* Bargains and long-term relations among democracies should not be free of diplomatic rivalry or strife. After all, these are independent states, and they have a mixture of common and conflicting interests. These mixed interests have important consequences in the contracting explanation of the democratic peace. States want to capture joint gains through cooperation, but they also want to win the lion's share of any gains. To prevail in these distributional struggles, democracies may signal their resolve by issuing threats, even against fellow democracies. Likewise, they may use threats to ensure compliance with existing bargains. Our contracting explanation does not preclude military threats or even the occasional use of force in relations among democracies, but it does expect them to be very rare.
Democracies should be especially reluctant to threaten military action against each other for at least two reasons. First, democracies are more transparent, so there is simply less private information to reveal. Second, when democracies need to show their private level of commitment, they have more policy instruments to do so. Because their societies, polities, and economies are more open, they have more extensive transnational ties with each other.23 That allows them to use a wide range of sanctions to show their resolve.24 It gives them valuable options short of military action, which carries high costs and risks.
* Because established constitutional democracies are better able to govern their relationships and settle conflicts by reliable agreements, they should perform better toward each other than do nondemocracies at every level of interstate conflict. Relationships among democracies should involve
- fewer military threats,
- fewer actual displays of force,
- fewer skirmishes or low-level conflicts, and
- fewer outright wars,
compared to relationships involving nondemocracies.
* The contracting explanation is fully consistent with defensive anxiety about national security, even in relationships among democracies. Yet these Realpolitik fears should be dampened among democracies for two main reasons.
-- First, the inherent openness of democracies allows outsiders to observe their foreign-policy choices and military posture. Their openness should reduce "worst-case" fears and lessen any exaggerated concerns about their aggressive motivations and expansive (offensive) policies. That is, it should facilitate more realistic and informed assessments.
-- Second, as positive contracting experience builds over time, partners' fears should recede, assuming the experience is pertinent.
Both effects should reduce the security dilemma for any partner of a democratic state. The effects should be greater, however, in relations with other democracies, where mutual transparency and diplomatic experience should diminish suspicions and encourage more accurate inferences. Among democratic partners, these effects short-circuit the cycle of fear and response that so often characterizes international politics.
* If democracies do go to war against each other, they are much more likely to fight about fundamental, existential issues, which are extremely difficult to resolve, rather than about peripheral matters. They are unlikely to fight each other because of confused perceptions or inflated fears.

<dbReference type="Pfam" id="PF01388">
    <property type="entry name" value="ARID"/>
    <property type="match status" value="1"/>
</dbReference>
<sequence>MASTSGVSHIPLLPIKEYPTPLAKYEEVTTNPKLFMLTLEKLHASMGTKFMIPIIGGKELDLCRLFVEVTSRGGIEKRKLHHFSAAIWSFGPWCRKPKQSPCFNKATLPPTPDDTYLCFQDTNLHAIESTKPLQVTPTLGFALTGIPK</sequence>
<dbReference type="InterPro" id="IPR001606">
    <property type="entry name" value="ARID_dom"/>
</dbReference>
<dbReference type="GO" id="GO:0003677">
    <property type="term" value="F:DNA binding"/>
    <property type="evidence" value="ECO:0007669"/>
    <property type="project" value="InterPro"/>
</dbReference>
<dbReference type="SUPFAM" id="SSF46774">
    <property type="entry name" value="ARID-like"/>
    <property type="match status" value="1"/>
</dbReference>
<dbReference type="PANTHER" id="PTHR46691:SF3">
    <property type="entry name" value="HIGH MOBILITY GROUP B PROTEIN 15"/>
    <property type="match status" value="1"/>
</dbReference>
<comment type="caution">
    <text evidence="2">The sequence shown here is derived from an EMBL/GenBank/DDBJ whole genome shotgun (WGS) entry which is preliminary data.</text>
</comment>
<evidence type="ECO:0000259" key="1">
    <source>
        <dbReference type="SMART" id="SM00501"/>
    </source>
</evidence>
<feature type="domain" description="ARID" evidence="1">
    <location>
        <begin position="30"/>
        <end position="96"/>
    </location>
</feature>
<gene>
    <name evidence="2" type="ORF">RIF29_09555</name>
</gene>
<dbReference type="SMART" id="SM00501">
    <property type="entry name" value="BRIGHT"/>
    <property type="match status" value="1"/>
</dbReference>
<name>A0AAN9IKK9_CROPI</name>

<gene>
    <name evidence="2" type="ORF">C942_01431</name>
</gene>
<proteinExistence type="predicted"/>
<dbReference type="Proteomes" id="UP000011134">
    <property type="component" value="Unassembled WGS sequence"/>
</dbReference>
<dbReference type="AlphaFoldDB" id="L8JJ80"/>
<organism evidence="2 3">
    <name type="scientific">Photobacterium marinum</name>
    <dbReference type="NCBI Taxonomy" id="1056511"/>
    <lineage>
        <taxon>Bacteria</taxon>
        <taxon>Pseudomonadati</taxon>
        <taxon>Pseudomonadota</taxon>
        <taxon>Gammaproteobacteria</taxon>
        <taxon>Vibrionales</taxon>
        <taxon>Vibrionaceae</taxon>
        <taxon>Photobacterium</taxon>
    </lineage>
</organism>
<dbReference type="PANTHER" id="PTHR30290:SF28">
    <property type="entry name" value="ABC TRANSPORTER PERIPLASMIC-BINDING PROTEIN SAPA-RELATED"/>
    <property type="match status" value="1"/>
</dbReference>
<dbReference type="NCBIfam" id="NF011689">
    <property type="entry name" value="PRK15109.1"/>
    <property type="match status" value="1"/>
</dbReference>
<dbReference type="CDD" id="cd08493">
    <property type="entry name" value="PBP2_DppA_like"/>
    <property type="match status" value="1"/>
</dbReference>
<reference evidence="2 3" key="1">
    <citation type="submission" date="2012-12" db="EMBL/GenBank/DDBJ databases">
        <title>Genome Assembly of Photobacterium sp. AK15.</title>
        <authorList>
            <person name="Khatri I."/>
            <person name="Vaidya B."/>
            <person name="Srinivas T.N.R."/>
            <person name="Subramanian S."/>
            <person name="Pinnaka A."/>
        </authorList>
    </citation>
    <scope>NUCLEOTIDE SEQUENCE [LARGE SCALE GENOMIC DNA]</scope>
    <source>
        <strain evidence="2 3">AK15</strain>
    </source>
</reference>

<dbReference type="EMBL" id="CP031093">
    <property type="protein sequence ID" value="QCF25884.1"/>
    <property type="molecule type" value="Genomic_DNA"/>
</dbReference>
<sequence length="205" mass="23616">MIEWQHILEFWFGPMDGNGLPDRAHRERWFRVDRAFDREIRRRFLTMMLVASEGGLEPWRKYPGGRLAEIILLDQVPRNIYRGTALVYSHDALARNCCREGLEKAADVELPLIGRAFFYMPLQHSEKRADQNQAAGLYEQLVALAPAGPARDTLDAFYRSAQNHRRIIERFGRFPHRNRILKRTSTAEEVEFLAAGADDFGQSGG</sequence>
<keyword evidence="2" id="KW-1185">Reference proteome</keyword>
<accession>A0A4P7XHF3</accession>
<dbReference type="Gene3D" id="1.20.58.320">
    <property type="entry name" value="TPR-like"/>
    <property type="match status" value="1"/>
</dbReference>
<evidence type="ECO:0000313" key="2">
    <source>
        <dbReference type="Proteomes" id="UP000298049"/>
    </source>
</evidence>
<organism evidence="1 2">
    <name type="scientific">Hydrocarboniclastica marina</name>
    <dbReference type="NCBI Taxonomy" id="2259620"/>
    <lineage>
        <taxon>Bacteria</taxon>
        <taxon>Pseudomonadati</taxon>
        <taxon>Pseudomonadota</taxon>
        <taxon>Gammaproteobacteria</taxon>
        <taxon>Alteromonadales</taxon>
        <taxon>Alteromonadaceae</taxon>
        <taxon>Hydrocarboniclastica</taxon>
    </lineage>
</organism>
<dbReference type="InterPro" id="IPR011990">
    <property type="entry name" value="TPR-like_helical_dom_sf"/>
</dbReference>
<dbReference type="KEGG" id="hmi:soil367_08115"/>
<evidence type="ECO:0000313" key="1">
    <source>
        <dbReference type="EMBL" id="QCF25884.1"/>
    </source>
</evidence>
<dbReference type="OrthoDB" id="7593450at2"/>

-- Democracies should be better at locating profitable compromises, where they exist. Such compromises should be more accessible for peripheral matters. As a result, costly conflicts over such matters should be rare.
-- Because democracies have better information about each other and less private information about their own preferences and intentions, they should be less likely to fight each other because of confusion and misinformation.
Taken together, these mean that if democracies do fight each other, their disputes should deal with basic issues of physical and territorial security and core political issues, central to the organization of state and society, not secondary issues like colonial expansion.
These inferences cover a wide range of international relationships. If they are borne out, they would give us more confidence in the contracting explanation. They would meet Lakatos's test of uncovering new and unexpected facts. They would also indicate our theory has real breadth, a useful test proposed by Mancur Olson. Theories are much more persuasive, he says, when they can explain a diverse array of facts.25
Four Sources of Democracies' Contracting Advantage
All these inferences--which we will test later--assume that democracies have a systematic advantage in locating and sustaining international bargains with each other. This contracting advantage is no fluke or historical accident. It is deeply embedded in the character of democratic states and their setting within civil society. Four basic traits are most important for securing international agreements:
- democracies' openness to outside scrutiny;
- the continuity of democratic regimes;
- visible electoral incentives for leaders to keep important promises; and
- the constitutional capacity to make enduring commitments, which cannot be easily overturned by current elected leaders or their successors.
These are deep-seated features of established constitutional democracy, features that facilitate international agreements and lessen fears. They allow democracies to reassure each other in ways that nondemocracies simply cannot, creating an informal governance structure for their bilateral relationships. In other words, the institutional capacities of constitutional democracies allow them to strike mutually profitable bargains, erect mechanisms for durable cooperation, and resolve conflicts peacefully.